All of that being said, we are currently installing residential systems that range from $3.90 to $4.75/Watt, with an LCOE of 9¢/kWh to 12¢/kWh.

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Should I buy or lease my solar power system?

We really do not like solar leases! Check out our Top 5 Reasons to Stay Away from that Solar Lease!

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Okay, leasing is out, but I cannot afford to pay cash. Are there any other options?

We know that not everyone can afford to pay cash, but you have lots of other (better) options, as we explain on our Solar Financing page.

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What about rebates and tax incentives, are they still available?

Yes and no. The really great news is that the federal, 30% solar tax credit has been extended! Rebates, on the other hand are an endangered species! You can read all about both on our Rebates and Tax Incentives page.

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What is net metering? I heard it's changing (Net Metering 2.0), will that affect me?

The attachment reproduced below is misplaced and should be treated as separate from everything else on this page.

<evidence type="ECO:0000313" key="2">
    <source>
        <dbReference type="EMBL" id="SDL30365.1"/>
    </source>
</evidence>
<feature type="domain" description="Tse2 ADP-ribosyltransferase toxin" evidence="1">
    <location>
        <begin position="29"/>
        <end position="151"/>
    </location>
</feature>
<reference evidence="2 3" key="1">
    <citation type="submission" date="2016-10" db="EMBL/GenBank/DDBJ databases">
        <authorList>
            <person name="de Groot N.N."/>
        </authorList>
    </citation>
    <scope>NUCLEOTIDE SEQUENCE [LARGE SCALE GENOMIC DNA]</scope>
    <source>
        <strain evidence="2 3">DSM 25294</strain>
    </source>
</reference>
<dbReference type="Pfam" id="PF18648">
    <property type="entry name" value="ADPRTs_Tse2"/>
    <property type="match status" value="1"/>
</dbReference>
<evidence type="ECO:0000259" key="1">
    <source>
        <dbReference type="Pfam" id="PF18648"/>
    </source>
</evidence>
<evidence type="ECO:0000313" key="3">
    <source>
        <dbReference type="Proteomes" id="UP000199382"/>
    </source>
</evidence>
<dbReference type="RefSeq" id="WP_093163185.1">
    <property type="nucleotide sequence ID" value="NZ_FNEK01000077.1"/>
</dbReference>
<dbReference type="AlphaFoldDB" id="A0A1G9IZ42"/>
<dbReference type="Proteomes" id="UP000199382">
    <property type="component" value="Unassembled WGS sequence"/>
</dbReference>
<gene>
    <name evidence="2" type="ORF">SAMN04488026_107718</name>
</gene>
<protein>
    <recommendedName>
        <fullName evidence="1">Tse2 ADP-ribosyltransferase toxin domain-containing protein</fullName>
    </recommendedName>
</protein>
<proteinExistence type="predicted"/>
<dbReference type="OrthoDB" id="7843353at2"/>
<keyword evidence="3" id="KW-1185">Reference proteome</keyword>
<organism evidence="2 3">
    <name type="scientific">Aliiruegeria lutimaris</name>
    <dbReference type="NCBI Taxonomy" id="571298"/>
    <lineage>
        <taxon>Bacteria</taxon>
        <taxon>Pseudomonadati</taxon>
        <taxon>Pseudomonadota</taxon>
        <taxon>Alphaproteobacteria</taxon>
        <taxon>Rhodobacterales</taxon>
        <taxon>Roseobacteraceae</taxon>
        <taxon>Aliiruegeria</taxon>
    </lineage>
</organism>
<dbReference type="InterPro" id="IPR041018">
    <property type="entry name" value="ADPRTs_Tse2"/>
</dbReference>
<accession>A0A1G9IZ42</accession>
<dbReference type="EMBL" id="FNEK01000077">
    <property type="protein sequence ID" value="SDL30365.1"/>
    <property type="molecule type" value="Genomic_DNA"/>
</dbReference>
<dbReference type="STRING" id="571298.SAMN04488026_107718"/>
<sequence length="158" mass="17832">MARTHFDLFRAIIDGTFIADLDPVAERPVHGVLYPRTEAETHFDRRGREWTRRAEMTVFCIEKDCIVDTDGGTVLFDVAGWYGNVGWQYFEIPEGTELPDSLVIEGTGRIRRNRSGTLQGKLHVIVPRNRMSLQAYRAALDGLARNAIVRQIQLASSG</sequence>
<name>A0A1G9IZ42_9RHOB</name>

Net metering allows the owner of a solar power system to earn credits when their system generates more power than is needed by their home or business at that time. That credit is then used later when the building demands more power than the solar system is producing. And yes, it is changing (at least for SCE customers).
We've laid it all out in our post: Net Metering 2.0 Explained.

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How many bids should I get — and how do I compare them?

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Will installing a solar power system increase the value of my house? And if so, what will that do to my property taxes?

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Will the solar power system pay for itself? How long will that take?

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Environmental questions about solar…

Solar power, we are often told, is clean, renewable energy — but is it? Maybe you've seen those random posts on the Internet claiming that solar is actually dirty (it isn't), and all the environmental claims are false (they're not).
Let's set the record straight!

I heard that it takes more energy to create solar panels than they will ever produce. Is that true?

No, not even close. The National Renewable Energy Laboratory (NREL), which probably knows more about solar than anyone else, looked at this years ago and concluded that with solar panels that were only 12% efficient, the payback on energy occurred in just 4 years! The LG solar panels that we are installing today have efficiencies ranging from 18% to 20%+ so their payback is even faster. ( You can read the NREL analysis on solar energy payback here.)

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Even solar panels don't last forever. What happens to them at the end of their life?